Louverval is on the north side of the D 930, Bapaume to Cambrai road, 13 kilometres north-east of Bapaume, 16 kilometres south-west of Cambrai. Louverval Military Cemetery is situated along that road just south of Louverval village. CWGC signposts on the D 930 give advance warning of arrival at the Cemetery. On a terrace within the cemetery will also be found the Cambrai Memorial.
The Cemetery is in a hollow out of view, however the Memorial is clearly visible on this busy road. Louverval itself is a small hamlet so a GPS may find Boursies more readily. This is the village just on the Cambrai side of the memorial and cemetery.
The château at Louverval, was taken by the 56th Australian Infantry Battalion at dawn on 2nd April 1917. The hamlet stayed in Allied hands until the 51st (Highland) Division was driven from it on 21st March 1918 during the great German advance, and it was retaken in the following September.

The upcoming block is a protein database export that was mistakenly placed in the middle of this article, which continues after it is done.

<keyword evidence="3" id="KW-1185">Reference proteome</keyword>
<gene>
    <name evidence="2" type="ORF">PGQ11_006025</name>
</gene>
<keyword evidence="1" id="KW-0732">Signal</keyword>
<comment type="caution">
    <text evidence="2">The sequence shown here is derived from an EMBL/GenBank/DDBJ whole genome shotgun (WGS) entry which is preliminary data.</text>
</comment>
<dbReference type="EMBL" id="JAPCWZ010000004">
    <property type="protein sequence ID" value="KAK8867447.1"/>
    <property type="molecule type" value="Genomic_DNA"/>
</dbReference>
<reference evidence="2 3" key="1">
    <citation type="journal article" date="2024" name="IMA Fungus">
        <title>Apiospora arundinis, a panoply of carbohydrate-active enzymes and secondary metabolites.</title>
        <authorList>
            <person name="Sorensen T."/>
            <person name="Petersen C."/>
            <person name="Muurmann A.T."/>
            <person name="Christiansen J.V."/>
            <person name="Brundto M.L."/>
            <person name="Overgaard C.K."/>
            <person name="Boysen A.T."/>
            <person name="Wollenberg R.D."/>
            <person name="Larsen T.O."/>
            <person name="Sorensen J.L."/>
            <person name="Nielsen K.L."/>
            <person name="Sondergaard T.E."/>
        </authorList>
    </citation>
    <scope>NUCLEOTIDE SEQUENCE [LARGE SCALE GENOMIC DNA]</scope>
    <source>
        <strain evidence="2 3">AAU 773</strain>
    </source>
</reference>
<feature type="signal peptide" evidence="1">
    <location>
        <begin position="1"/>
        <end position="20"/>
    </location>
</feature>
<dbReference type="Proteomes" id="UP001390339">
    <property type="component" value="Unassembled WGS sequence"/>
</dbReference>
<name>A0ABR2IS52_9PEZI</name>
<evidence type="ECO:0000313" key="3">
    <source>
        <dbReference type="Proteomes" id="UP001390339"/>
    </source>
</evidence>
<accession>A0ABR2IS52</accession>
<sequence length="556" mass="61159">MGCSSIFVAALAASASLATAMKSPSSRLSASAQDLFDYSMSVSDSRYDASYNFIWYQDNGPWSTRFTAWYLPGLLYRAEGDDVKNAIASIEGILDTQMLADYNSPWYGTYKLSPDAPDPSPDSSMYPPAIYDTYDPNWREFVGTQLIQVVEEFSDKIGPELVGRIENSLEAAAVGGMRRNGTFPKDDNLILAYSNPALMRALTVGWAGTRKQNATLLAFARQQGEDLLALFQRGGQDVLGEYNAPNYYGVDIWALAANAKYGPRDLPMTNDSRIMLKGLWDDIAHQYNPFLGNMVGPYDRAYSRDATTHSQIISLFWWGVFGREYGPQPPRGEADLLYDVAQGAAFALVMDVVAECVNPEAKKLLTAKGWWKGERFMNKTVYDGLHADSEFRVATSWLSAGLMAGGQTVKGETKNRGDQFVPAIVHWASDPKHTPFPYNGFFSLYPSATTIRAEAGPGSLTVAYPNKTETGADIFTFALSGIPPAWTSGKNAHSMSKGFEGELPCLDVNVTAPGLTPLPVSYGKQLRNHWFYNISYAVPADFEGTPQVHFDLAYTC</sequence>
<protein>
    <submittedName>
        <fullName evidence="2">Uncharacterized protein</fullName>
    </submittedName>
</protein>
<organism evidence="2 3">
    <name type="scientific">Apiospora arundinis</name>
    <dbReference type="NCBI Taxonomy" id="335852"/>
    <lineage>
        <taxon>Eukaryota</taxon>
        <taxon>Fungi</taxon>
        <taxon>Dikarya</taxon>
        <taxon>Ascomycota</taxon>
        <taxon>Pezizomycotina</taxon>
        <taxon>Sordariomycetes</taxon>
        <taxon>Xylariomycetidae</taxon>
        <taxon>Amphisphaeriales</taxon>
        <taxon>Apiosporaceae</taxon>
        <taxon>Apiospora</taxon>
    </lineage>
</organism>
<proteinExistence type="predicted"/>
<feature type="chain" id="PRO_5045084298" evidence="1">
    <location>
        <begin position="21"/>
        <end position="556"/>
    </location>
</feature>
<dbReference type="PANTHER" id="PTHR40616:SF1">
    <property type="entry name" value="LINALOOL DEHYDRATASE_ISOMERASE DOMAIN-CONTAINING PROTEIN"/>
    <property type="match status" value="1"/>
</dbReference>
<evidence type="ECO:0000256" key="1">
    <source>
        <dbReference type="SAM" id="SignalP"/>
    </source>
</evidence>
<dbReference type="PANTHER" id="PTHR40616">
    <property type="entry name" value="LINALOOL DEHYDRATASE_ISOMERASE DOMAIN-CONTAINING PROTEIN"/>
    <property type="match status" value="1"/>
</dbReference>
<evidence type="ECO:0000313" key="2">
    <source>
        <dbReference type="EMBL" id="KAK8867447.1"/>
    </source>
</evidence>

Parts of Rows B and C of Louverval Military Cemetery were made between April and December 1917 and in 1927. Graves were brought in from Louverval Château Cemetery, which had been begun by German troops in March 1918 and used by Commonwealth forces in September and October 1918.
The cemetery now contains 124 First World War burials. On a terrace at one end of the cemetery stands the Cambrai Memorial which commemorates more than 7,000 servicemen of the United Kingdom and South Africa who died in the Battle of Cambrai in November and December 1917 and whose graves are not known.
CSM John Heydon 240949
1st/8th Bn Worcestershire Regiment
Died on 8th June 1917 aged 32
Son of George and Emily Heydon
of 1 Stanley St, Cherry Orchard, Worcester
Grave: C 21
Private T W Simpson, Deal/3303 (S)
Royal Naval Division
Died on 27th September 1918
Grave: A 34